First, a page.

Users should not ultimately be the ones responsible for protecting their data, as the long, cryptic privacy settings on many apps suggest, researchers conclude in a new study.
In reality, we have almost no power over our data and who uses it for what, according to the study.
The entire notion that we ourselves have the power to protect our data is both unrealistic and unfair, says coauthor Irina Shklovski, a professor in the University of Copenhagen’s computer science department.
“It is utopian to expect that we ourselves should be able to understand what it means when, for example, we click on ‘accept cookies’. Because, what exactly have we agreed to? The vast majority resign and allow consent, which makes sense, because in reality, we have almost no power over our data. Furthermore, I believe that it is far too great of a responsibility to place upon individuals, that we ought to manage our data ourselves,” says Shklovski.
Along with her American colleagues, Shklovski interviewed 25 adults, asking the respondents to reflect on a range of data protection scenarios. The study is also based upon more than 100 research papers on the subject.
“Our analysis demonstrates that many people don’t know what their choice means and what rights they have with regards to their data. At the same time, they feel an enormous responsibility to protect their privacy. Many feel guilty that they aren’t doing enough to opt out. Furthermore, our study respondents felt that they needed to choose between either protecting their data or being socially excluded,” says Shklovski.
Despite having the right to click “do not accept” to cookies and not share photos and other private information with companies, the choice can have major implications for our social lives.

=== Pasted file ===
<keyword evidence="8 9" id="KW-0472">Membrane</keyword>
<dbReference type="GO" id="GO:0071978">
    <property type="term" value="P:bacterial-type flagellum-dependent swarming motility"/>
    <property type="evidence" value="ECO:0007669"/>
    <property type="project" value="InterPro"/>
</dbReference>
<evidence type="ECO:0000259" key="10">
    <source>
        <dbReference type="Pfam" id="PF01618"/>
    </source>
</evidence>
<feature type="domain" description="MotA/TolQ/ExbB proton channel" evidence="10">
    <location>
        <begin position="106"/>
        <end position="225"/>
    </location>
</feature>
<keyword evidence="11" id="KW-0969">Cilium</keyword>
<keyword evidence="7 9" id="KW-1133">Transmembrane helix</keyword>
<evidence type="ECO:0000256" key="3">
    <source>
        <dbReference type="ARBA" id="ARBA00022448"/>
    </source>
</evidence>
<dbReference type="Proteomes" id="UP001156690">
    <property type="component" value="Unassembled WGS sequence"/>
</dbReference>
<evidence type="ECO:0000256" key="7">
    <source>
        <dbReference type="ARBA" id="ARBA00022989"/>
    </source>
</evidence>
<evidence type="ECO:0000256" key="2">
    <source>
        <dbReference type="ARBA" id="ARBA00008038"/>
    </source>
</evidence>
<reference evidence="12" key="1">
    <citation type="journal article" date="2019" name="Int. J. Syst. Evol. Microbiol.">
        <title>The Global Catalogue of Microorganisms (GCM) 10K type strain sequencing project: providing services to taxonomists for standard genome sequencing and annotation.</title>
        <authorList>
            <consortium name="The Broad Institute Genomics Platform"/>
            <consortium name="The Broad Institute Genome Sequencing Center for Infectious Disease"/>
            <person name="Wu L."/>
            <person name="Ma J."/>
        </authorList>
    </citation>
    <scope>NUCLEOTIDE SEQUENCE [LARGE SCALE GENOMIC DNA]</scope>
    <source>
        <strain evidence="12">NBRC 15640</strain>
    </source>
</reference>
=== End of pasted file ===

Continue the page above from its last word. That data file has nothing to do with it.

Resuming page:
Technology and relationships are tightly interwoven. To use Facebook, one needs to accept that the company is, in principle, entitled to everything that one writes and shares on their platform.
“You might think—but I can just do away with Facebook? Sure, you can. But will everyone else do so too? If it’s just you, one runs the risk of being left out of social events. To make an example, a participant from the study described how Facebook was her only way of finding out about events and activities at her church. That makes it hard to just quit Facebook because you are left out socially,” says Shklovski.
Correspondingly, our work lives are deeply rooted in technologies that require us to submit information about our private lives.
“I rely on Google Docs, where my colleagues and I share articles and comment upon and write in each other’s texts. The program recently asked me for my birthday. Thankfully, I could say no. But, then the program wouldn’t open. So, we have a choice, but it’s incredibly limited and I ended up entering my date of birth. But I find it uncomfortable to share this kind of information,” says Shklovski.
So far, the debate surrounding data protection has been mostly about whether it is possible to design apps that, with shorter and more easily understood text, can explain what a person accepts when they select “ok” to accept cookies. According to Shklovski, however, it shouldn’t be up to the individual to protect their data.
“Of course we have a responsibility for what we post on social media, for example. And, we need to think about that. But I fundamentally believe that, at present, there is too much responsibility placed upon individuals—we must stop deluding ourselves into believing that we’re all legal experts with enough time and knowledge to understand these lengthy descriptions about data law. Instead, we should create democratic institutions or associations which ensure that companies comply with rules that guarantee user privacy,” she says.
“As things stand, we fully empower companies like Google and Facebook because we often accept their terms to maintain our social and digital lives. However, we are being exploited by companies that use our data to target advertisements about different products and so on. We’re told that we have all the power to choose, while in reality, we just don’t.”
Source: University of Copenhagen